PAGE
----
NASA planned on launching the Orbiting Carbon Observatory-2 spacecraft this morning, but aborted the launch. The launch countdown hit 46 seconds left before an equipment malfunction occurred on the launch pad.
What happened? A problem arose in a system that sprays water under the rocket engines during liftoff. NASA officials didn’t have time to diagnose and repair the problem during the launch window.
NASA plans to try again tomorrow morning at the same time.
Once the Orbiting Carbon Observatory-2 finally gets off the ground, NASA officials will take it for a six to seven week test drive before getting it into its final orbit.
Once the spacecraft gets to its final orbit, 438 miles up, it will start taking millions of measurements of carbon dioxide in the earth’s atmosphere. Every two weeks or so, the OCB2 will pass over the same spot.
The millions of measurements along with the measurements at the same spot will give scientists a clearer picture of carbon dioxide levels. Scientists will be on the look out for seasonal shifts in carbon dioxide along with how persistent weather events such as droughts and floods affect CO2 levels.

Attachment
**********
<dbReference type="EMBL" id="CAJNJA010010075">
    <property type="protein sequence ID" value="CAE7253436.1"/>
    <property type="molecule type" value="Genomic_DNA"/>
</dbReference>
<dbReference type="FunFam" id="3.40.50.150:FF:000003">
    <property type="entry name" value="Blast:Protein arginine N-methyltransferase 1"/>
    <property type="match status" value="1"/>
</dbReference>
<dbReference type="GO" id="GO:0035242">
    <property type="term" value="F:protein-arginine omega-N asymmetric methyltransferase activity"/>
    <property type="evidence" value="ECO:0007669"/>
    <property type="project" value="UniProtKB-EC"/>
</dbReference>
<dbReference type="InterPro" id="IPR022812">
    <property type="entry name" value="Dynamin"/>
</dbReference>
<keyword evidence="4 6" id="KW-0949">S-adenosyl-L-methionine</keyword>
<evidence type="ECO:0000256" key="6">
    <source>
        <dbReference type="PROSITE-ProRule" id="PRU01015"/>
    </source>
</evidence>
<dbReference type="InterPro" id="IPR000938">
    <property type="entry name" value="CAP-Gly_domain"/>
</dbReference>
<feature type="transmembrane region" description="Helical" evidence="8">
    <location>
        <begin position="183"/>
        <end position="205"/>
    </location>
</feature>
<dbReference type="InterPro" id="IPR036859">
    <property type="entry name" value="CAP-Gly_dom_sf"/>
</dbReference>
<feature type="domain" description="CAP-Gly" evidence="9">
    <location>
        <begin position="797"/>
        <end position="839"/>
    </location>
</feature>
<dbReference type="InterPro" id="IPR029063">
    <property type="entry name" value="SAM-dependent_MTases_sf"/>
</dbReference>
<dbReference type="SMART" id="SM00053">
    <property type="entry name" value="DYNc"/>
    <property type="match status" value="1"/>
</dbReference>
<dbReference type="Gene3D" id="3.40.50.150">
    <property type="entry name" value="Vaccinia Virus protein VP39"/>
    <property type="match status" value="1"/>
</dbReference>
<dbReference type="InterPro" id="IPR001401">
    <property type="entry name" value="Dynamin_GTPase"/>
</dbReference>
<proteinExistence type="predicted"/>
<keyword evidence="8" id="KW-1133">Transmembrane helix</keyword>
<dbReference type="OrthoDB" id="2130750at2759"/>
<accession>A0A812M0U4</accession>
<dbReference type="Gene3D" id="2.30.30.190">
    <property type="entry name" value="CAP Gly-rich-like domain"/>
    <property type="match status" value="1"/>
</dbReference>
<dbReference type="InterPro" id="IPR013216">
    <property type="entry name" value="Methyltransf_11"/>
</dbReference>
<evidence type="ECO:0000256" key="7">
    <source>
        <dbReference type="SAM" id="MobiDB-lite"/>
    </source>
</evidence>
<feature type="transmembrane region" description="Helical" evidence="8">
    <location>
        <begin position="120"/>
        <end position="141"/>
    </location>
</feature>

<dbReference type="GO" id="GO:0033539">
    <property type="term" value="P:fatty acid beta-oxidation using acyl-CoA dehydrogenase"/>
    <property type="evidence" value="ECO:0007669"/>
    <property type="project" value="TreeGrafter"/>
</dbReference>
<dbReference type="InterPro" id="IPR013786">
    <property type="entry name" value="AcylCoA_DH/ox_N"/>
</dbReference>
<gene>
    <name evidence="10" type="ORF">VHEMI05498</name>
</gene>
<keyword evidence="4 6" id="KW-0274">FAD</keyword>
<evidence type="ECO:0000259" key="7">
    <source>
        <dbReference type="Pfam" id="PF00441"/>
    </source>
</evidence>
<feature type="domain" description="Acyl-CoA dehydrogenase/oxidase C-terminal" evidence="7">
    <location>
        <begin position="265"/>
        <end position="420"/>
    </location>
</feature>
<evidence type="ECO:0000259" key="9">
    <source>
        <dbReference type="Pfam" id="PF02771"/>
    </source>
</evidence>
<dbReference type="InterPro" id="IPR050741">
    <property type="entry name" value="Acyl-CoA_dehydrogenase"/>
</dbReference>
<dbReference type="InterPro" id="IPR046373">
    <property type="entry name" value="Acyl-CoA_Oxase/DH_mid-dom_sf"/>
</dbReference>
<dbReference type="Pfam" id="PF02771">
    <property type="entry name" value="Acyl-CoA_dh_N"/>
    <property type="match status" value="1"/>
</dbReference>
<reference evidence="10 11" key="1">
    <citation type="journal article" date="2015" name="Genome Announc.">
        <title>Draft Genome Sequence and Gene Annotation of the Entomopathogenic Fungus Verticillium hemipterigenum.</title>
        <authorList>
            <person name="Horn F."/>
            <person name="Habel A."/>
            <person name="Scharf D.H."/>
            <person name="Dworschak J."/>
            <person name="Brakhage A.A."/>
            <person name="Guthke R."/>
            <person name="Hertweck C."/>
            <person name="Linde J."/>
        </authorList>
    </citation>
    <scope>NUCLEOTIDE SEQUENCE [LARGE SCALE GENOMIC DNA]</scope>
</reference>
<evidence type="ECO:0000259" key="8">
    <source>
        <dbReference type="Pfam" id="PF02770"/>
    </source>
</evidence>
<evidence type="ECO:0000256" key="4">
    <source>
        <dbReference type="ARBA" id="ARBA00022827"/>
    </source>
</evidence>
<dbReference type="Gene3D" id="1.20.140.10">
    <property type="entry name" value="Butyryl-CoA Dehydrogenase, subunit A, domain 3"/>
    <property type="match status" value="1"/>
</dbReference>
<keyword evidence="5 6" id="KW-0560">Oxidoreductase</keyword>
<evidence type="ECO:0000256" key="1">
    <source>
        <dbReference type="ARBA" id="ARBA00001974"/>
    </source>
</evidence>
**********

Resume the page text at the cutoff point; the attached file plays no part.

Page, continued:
Scientists will also be observing how much carbon dioxide is absorbed by land and sea plants. In the past, plants have absorbed half of carbon dioxide emissions. Scientists want to know if that number still stands, or if it’s changing. The crazy thing? Emissions have tripled since 1960, yet significant amounts of carbon dioxide is still being absorbed by plants.
“Somewhere on earth, on land, one-quarter of all our carbon emissions released through fossil fuel emissions is disappearing,” said David Crisp, a senior research scientist at NASA’s JPL. “Wouldn’t it be nice to know where?”
The OCO2 will carry just a single instrument. The satellite will measure the colors of sunlight bouncing off the earth to give an indication of how much carbon dioxide is in the atmosphere.
OCO2’s mission costs about $468 million and is slated to last two years.